In June, I heard that Cebu Pacific now has regular flights going to South Korea. And in one of their periodic low fare promotions, we (my sisters and I) decided to book a trip together. The truth is SoKor never interests me, not to mention it used to be very expensive to fly to. So the 2 major motivations of this trip are (1) the low fare: $143 (PH6879) for return ticket; and (2) traveling with Candie, who was an exchange student 7 years ago. We thought it would be so much fun to watch her flaunt or fall on her fading Korean language. After telling our mom that the 3 of us are going to be gone from the office for 8 days, quite eventful in itself, i must say, we were all set!

The flight took 4 hours and we landed in Incheon at 8:30pm (time is 1 hour ahead of Manila). As expected the airport is modern and impressive. We noted several mobile phone rental inside the airport. We were going to rent one because we know Korean mobile system isn’t GSM but surprisingly, upon switching on our mobile phones, we found that GSM is actually supported! And not just Nokia N73 as advised by the Globe Platinum help desk. We were carrying LG KT610 and Sony Ericsson K850 and both cellphone worked, supported by KT (Korean Telecomm). According to our friend/host Hinny, S.Korea now supports all kind of mobile system. Cool! That is for your information: Globe, Smart and Sun cellular.

We took an airport limo that took us to Seoul. It takes one hour and costs W14,300 (PH572 or $11.5) per person per way. We were surprised (again) how cheap it was recalling the airport limo from Narita-Tokyo at Y3000 (PH1500 or $30) per person per way.

Our couchsurfing hosts in Seoul are Tony and Hinny, a lovely young couple. Tony came to get us at the bus stop and they even ordered us “special” chicken delivery because we were starving(!) budget airline and all. We met their poodle named Mango. She was so smart doing all sorts of tricks and so friendly. She would run excitedly over to lie on my lap. I like her so much that I want one! I’ve never been fond of dogs. First macbook, now puppy. What’s next?

Day 1 (Sun) – Lost in Translation, Seoul

We got 8 days in South Korea and we said, we’re going to pack as much as we can without exhausting ourselves, with emphasis on the “non exhausting”, of course!

The plan was to do the cultural/tourists thingy first, like the palaces and temples. It’s always my priority when I travel. Unfortunately while it’s fun to travel with my sisters, their priority is shopping (specifically Girlie because Candie also love historical sites). I’m not saying I don’t love it, because truth be told, when we go shopping, I always ended up with the most bags. Anyway, we didn’t leave the house until noon time, so we decided to take lunch first before starting the day.

Hinny took us to the nearby Lotte Mart food court and we had our first spicy Korean food, which we will be having a lot of later.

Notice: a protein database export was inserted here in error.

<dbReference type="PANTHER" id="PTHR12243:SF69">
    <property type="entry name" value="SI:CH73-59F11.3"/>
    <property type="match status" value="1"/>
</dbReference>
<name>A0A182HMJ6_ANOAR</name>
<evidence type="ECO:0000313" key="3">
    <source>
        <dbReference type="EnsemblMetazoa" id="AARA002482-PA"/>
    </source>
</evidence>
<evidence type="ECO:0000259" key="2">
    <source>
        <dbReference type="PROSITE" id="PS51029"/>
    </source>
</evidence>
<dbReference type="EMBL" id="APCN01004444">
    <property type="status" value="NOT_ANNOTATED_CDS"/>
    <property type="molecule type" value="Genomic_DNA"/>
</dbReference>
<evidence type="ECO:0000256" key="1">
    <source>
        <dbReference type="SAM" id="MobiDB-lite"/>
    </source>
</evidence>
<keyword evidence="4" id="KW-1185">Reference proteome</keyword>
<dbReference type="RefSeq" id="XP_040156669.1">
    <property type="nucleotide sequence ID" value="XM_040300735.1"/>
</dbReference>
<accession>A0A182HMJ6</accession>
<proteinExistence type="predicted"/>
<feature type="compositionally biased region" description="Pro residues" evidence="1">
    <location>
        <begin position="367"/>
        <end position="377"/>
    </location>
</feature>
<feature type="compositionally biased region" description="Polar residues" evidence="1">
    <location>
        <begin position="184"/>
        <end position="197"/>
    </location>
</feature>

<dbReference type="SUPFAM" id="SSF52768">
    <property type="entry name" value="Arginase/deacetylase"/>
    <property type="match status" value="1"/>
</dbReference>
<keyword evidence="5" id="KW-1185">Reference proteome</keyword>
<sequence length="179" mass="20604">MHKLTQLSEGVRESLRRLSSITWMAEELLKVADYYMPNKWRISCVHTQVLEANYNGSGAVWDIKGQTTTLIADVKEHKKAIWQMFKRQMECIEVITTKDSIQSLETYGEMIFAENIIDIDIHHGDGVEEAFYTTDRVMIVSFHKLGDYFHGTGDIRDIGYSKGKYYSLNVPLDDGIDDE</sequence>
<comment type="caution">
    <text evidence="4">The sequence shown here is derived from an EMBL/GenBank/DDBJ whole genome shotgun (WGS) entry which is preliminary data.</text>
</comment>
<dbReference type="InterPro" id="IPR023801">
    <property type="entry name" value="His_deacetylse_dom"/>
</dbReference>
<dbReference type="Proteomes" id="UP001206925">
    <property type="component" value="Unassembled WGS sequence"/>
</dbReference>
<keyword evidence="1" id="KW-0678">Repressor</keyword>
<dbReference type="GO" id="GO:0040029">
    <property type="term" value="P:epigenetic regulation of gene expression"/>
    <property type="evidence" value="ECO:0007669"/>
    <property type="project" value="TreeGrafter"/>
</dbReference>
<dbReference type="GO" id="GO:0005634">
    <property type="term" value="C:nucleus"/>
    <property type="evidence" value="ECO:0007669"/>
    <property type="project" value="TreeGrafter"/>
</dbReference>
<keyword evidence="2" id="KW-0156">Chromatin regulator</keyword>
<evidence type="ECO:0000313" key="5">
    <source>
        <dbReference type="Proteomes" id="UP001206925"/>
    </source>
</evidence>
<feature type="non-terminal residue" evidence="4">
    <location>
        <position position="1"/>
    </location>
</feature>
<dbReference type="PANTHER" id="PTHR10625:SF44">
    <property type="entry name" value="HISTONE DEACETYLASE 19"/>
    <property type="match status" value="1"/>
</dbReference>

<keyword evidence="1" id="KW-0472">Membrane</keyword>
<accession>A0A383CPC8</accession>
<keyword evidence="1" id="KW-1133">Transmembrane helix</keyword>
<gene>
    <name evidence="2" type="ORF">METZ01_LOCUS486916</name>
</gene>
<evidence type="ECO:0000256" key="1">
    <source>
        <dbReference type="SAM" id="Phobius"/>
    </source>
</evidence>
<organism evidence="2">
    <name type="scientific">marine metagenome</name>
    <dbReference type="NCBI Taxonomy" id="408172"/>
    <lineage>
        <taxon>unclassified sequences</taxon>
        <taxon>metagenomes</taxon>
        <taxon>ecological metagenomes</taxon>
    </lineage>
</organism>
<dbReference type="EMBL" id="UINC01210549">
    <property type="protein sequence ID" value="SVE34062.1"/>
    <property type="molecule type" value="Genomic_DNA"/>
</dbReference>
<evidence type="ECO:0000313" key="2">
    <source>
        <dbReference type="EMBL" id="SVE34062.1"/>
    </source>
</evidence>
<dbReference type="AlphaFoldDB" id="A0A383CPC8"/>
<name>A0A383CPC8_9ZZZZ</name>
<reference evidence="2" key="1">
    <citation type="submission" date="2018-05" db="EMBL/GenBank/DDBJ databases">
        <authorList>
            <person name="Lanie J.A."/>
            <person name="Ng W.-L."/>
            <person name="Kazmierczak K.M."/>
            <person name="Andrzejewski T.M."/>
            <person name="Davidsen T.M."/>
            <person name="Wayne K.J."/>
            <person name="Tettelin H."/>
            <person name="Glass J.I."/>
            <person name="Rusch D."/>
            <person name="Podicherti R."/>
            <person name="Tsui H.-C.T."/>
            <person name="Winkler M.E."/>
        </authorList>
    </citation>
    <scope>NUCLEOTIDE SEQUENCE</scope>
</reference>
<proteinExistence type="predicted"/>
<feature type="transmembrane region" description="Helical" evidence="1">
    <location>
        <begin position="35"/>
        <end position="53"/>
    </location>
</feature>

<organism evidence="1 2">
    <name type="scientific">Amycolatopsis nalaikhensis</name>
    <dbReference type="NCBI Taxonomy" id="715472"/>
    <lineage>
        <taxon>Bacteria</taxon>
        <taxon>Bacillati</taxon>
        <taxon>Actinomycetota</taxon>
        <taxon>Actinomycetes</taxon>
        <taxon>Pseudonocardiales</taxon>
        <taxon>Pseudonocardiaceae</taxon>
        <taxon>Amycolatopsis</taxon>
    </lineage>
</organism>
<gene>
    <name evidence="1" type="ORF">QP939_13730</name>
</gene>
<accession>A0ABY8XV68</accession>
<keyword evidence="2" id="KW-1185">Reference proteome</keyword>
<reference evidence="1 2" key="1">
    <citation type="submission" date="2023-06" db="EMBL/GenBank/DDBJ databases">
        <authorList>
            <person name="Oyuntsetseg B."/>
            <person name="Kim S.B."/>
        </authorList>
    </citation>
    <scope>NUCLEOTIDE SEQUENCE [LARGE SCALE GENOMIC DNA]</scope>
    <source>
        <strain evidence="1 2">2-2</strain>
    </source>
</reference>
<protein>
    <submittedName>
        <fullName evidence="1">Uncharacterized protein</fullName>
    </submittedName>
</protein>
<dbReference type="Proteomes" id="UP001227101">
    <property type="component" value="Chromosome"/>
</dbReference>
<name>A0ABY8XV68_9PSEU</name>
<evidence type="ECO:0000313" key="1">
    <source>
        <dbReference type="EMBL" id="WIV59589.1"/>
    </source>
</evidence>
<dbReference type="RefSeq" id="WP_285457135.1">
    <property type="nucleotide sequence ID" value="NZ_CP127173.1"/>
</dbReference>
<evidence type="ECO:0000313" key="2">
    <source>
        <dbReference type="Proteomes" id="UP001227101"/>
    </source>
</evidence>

Bibimbop – spicy red flavored vegetable rice on hot metal bowl
Sundubu – spicy red tofu soup
Haemuljige – spicy red seafood noodle soup

Since it was late and we were to meet up with our host for dinner, we decided to skip the palace to look at the nearby attractions. Hinny suggested to look at this king’s tomb in Selleoung (subway stop) and Tony said to look at this tranquil temple at the Samseoung (subway stop). But because we hadn’t gotten our bearing of Seoul yet, we had a hard time finding our way. We had to ask around every 2 second, which very fortunately Candie speaks Korean! I would say that this became the main attraction of our first day in Seoul. The number of English speaking locals has increased over the years but there are still people who do not know what is a toilet. In the end, we didn’t visit any tomb or temple, but ended up in COEX (Samseoung), one of the largest shopping mall in Seoul, not surprisingly.

We met up with Tony and Hinny in the evening for a night in town. They brought us to Nowon’s downtown for dinner, ice cream, shopping, and nore bang! We love the festive downtown. It reminded us of Ikebukuro, where Pincky used to live in Tokyo. It also resembles Hong Kong a bit.

It was comforting to find that because the whole time we were roaming the city during the day, we found Korea to be bland and depressing. Maybe because it was Sunday and everyone in church? Or maybe we were at the wrong part of town. It took us a while to find a decent coffee place to sit in. I didn’t even bother to take photos. And if you’ve traveled with me before, you’d realize how bad it was because even Hong Kong where I’ve been to so many times, I would still like to lomo the cable car or the hectic street signs, shops, people. There was absolutely nothing of interest!

For dinner, we had the most amazing Samgyupsal. Literally it means 3 layers of meat. You get a griller on the table and you order grams and grams and grams of samgyupsal. They’re either thinly sliced or cut in 1 cm strips. You grill them, dip in chilli sauce and wrapped with raw garlic, pickled radish and anything you fancy in a lettuce leaf. Yum! The nicest thing about Korean restaurants is that you get these little plates of goodies (kimchi and other preserved delicacies) before your order arrives.

Nore bang or what we fondly call karaoke is truly a Korean pop culture. The downtown is lined with several nore bang places, even one building can have 2 or 3. They are so serious inside with flashing disco lights in every room. Awesome sound system and the mic all work! Being Pinoy with karaoke in our blood stream as well, we surprised our hosts that we were as into it as they were, if not more. Candie even sang a couple of Korean songs. They explained that when they take their guests to nore bangs, most were too shy to sing and so they’d (Tony & Hinny) end up the one singing most of the time. We all had so much fun!